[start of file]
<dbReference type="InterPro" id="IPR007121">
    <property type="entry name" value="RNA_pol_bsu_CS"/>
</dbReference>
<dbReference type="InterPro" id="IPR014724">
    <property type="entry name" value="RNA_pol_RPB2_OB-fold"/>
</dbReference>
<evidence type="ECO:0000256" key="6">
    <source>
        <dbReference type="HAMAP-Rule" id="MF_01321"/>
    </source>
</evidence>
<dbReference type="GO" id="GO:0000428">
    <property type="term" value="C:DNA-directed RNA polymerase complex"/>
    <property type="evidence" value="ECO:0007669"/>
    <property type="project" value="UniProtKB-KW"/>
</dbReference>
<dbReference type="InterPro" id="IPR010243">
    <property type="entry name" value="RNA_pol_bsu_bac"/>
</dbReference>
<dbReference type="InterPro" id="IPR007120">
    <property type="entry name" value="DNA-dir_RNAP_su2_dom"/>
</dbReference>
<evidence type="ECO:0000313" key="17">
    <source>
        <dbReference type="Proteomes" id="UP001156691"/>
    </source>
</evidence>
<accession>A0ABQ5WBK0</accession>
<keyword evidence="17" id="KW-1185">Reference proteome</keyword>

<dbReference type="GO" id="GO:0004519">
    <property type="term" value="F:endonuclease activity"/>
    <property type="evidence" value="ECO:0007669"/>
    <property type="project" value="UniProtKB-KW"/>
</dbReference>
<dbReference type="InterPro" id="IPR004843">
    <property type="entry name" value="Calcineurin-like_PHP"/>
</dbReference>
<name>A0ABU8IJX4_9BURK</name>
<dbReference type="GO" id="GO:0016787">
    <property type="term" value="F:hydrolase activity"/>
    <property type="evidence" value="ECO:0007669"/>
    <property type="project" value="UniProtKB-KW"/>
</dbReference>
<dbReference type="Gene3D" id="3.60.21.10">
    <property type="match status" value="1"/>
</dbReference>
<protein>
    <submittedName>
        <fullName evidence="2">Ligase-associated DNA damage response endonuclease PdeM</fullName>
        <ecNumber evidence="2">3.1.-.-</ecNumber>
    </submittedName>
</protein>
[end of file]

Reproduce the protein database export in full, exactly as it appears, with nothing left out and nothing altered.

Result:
<dbReference type="InterPro" id="IPR007121">
    <property type="entry name" value="RNA_pol_bsu_CS"/>
</dbReference>
<dbReference type="InterPro" id="IPR014724">
    <property type="entry name" value="RNA_pol_RPB2_OB-fold"/>
</dbReference>
<evidence type="ECO:0000256" key="6">
    <source>
        <dbReference type="HAMAP-Rule" id="MF_01321"/>
    </source>
</evidence>
<dbReference type="GO" id="GO:0000428">
    <property type="term" value="C:DNA-directed RNA polymerase complex"/>
    <property type="evidence" value="ECO:0007669"/>
    <property type="project" value="UniProtKB-KW"/>
</dbReference>
<dbReference type="InterPro" id="IPR010243">
    <property type="entry name" value="RNA_pol_bsu_bac"/>
</dbReference>
<dbReference type="InterPro" id="IPR007120">
    <property type="entry name" value="DNA-dir_RNAP_su2_dom"/>
</dbReference>
<evidence type="ECO:0000313" key="17">
    <source>
        <dbReference type="Proteomes" id="UP001156691"/>
    </source>
</evidence>
<accession>A0ABQ5WBK0</accession>
<keyword evidence="17" id="KW-1185">Reference proteome</keyword>

<dbReference type="GO" id="GO:0004519">
    <property type="term" value="F:endonuclease activity"/>
    <property type="evidence" value="ECO:0007669"/>
    <property type="project" value="UniProtKB-KW"/>
</dbReference>
<dbReference type="InterPro" id="IPR004843">
    <property type="entry name" value="Calcineurin-like_PHP"/>
</dbReference>
<name>A0ABU8IJX4_9BURK</name>
<dbReference type="GO" id="GO:0016787">
    <property type="term" value="F:hydrolase activity"/>
    <property type="evidence" value="ECO:0007669"/>
    <property type="project" value="UniProtKB-KW"/>
</dbReference>
<dbReference type="Gene3D" id="3.60.21.10">
    <property type="match status" value="1"/>
</dbReference>
<protein>
    <submittedName>
        <fullName evidence="2">Ligase-associated DNA damage response endonuclease PdeM</fullName>
        <ecNumber evidence="2">3.1.-.-</ecNumber>
    </submittedName>
</protein>